Faculty/Staff News:

Dr. Thomas Bruick:

Dr. Thomas Bruick (Department of Leadership Studies) and 11 students from the College Student Personnel Administration (CSPA) recently participated in the annual conference for the Southern Association for College Student Affairs (SACSA) in Norfolk, VA. Dr. Bruick organized a UCA CSPA Past & Present lunch at the conference with 24 people in attendance (11 students & 13 alumni).

Lexi Clark, second-year CSPA student, and Milan Novakovic, first-year CSPA student, placed third in the case study competition that included graduate student teams from programs across the region.

Trevis Belle, a May 2021 graduate of the CSPA program, was announced as the Graduate Student of the Year recipient during the opening session of the conference.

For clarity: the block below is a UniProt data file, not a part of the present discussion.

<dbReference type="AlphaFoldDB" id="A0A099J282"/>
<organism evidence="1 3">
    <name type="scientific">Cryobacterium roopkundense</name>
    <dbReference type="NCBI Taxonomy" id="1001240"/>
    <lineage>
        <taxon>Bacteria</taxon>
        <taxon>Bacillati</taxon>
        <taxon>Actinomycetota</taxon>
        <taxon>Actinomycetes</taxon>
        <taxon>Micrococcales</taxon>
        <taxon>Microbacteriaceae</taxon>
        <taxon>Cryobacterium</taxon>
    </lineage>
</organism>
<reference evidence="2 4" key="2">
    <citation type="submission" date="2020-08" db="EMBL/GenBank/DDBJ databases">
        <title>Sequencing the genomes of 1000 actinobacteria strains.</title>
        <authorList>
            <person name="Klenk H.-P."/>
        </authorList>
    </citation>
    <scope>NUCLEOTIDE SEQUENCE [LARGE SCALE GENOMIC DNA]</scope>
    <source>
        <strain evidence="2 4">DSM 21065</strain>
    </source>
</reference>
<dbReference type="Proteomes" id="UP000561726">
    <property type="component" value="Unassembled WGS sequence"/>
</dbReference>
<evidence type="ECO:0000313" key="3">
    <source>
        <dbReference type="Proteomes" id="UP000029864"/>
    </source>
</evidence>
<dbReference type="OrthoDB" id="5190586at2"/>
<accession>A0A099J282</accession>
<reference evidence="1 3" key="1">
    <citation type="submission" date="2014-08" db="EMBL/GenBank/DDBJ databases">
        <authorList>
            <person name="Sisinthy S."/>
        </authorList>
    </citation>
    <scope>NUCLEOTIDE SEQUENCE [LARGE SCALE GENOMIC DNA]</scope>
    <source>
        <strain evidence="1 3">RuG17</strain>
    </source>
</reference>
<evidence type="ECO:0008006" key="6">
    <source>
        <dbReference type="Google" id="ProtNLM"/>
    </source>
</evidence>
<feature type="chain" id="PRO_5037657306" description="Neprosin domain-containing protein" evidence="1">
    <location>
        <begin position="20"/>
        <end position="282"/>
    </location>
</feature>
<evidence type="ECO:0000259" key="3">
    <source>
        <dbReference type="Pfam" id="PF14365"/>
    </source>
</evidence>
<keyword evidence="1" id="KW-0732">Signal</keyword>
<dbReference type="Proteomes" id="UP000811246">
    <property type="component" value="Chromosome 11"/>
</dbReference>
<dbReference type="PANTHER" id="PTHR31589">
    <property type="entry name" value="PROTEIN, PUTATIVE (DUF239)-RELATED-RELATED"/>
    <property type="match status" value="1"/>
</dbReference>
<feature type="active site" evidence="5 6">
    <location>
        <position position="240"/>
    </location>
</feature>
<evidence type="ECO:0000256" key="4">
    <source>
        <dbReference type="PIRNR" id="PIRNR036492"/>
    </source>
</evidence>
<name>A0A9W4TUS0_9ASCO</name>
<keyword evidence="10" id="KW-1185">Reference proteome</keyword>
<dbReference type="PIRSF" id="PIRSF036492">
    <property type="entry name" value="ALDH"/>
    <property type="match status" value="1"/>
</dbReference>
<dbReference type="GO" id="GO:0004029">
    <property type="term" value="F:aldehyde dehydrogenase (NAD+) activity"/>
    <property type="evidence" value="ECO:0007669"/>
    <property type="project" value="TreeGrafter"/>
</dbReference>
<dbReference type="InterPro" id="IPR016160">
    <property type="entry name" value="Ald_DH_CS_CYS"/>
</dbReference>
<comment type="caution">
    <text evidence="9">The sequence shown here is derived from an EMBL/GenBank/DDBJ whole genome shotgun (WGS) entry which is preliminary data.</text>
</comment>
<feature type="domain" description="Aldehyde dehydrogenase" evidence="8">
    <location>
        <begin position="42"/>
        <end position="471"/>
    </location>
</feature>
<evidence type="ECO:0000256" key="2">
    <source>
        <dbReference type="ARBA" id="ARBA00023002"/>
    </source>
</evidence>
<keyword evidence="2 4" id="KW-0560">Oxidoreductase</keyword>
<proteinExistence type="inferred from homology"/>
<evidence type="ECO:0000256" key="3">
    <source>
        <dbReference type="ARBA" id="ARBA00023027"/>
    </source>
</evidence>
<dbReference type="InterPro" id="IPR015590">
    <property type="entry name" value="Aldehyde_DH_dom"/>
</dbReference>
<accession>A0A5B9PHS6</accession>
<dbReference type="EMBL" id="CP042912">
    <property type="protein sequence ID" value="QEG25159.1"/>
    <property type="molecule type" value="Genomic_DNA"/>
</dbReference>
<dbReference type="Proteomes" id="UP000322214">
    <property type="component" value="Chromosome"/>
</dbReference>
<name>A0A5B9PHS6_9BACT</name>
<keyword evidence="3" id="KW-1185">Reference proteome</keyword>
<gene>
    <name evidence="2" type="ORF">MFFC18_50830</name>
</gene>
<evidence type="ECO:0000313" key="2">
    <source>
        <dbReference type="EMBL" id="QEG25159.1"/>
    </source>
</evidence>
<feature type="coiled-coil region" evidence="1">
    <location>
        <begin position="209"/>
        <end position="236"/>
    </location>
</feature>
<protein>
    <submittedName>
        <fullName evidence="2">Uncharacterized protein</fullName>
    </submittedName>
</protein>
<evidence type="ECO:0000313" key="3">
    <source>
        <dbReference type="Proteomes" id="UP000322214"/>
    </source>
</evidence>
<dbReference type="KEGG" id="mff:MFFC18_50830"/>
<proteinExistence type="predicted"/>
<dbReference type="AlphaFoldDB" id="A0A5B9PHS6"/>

Dr. Bruick also presented on a research project entitled Scholar-Practitioner Identity in Student Affairs: A Content Analysis of Entry-Level Job Descriptions. This project was supported by the COE Research and Scholarly Activities Award from Summer 2021.

Dr. Debbie Dailey:

Dr. Debbie Dailey (Chair of the Department of Teaching & Learning) was recently recognized at the National Association for Gifted Children (NAGC) Conference in Denver, CO. Dr. Dailey received a plaque in appreciation for her dedicated service as STEM network chair.

Drs. Patty Kohler, Deanna Kay Rice, and Stefanie Sorbet:

Drs. Patty Kohler, Deanna Kay Rice, and Stefanie Sorbet (all faculty in the Department of Elementary, Literacy, and Special Education) recently had an article published in Faculty Focus. Their article, "Using the Labyrinth as a Self-care Tool for University Students" explores how a labyrinth can serve as a wonderful tool in assisting students to find quiet, foster peace, and to reduce stress.